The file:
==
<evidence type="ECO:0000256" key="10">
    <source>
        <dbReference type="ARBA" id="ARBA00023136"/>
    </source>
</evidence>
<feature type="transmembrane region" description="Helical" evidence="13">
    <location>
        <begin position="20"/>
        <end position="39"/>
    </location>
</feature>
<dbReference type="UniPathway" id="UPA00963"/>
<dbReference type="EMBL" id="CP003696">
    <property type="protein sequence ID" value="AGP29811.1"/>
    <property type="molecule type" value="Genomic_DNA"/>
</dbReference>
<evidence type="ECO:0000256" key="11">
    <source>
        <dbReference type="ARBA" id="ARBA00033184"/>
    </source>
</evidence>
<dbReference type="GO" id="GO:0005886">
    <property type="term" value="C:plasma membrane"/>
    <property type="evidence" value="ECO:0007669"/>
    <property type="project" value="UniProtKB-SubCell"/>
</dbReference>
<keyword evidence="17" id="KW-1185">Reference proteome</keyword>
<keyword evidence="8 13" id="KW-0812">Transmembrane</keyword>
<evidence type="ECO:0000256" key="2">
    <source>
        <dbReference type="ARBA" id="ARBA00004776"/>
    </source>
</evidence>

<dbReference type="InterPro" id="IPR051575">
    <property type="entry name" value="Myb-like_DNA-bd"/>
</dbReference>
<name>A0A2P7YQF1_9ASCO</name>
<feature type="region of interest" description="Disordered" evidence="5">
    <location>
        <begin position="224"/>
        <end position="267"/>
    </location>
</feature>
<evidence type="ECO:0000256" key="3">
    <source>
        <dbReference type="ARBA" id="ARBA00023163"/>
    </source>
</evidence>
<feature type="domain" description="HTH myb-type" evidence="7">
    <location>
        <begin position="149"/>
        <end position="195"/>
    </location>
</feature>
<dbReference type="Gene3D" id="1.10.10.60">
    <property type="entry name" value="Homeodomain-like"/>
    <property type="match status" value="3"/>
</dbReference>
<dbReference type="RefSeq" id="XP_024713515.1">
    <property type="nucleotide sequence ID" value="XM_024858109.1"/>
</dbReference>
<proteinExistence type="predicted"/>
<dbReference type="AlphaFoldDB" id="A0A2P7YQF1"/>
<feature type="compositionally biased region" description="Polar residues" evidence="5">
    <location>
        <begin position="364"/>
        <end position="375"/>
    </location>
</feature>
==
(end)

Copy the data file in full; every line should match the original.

<evidence type="ECO:0000256" key="10">
    <source>
        <dbReference type="ARBA" id="ARBA00023136"/>
    </source>
</evidence>
<feature type="transmembrane region" description="Helical" evidence="13">
    <location>
        <begin position="20"/>
        <end position="39"/>
    </location>
</feature>
<dbReference type="UniPathway" id="UPA00963"/>
<dbReference type="EMBL" id="CP003696">
    <property type="protein sequence ID" value="AGP29811.1"/>
    <property type="molecule type" value="Genomic_DNA"/>
</dbReference>
<evidence type="ECO:0000256" key="11">
    <source>
        <dbReference type="ARBA" id="ARBA00033184"/>
    </source>
</evidence>
<dbReference type="GO" id="GO:0005886">
    <property type="term" value="C:plasma membrane"/>
    <property type="evidence" value="ECO:0007669"/>
    <property type="project" value="UniProtKB-SubCell"/>
</dbReference>
<keyword evidence="17" id="KW-1185">Reference proteome</keyword>
<keyword evidence="8 13" id="KW-0812">Transmembrane</keyword>
<evidence type="ECO:0000256" key="2">
    <source>
        <dbReference type="ARBA" id="ARBA00004776"/>
    </source>
</evidence>

<dbReference type="InterPro" id="IPR051575">
    <property type="entry name" value="Myb-like_DNA-bd"/>
</dbReference>
<name>A0A2P7YQF1_9ASCO</name>
<feature type="region of interest" description="Disordered" evidence="5">
    <location>
        <begin position="224"/>
        <end position="267"/>
    </location>
</feature>
<evidence type="ECO:0000256" key="3">
    <source>
        <dbReference type="ARBA" id="ARBA00023163"/>
    </source>
</evidence>
<feature type="domain" description="HTH myb-type" evidence="7">
    <location>
        <begin position="149"/>
        <end position="195"/>
    </location>
</feature>
<dbReference type="Gene3D" id="1.10.10.60">
    <property type="entry name" value="Homeodomain-like"/>
    <property type="match status" value="3"/>
</dbReference>
<dbReference type="RefSeq" id="XP_024713515.1">
    <property type="nucleotide sequence ID" value="XM_024858109.1"/>
</dbReference>
<proteinExistence type="predicted"/>
<dbReference type="AlphaFoldDB" id="A0A2P7YQF1"/>
<feature type="compositionally biased region" description="Polar residues" evidence="5">
    <location>
        <begin position="364"/>
        <end position="375"/>
    </location>
</feature>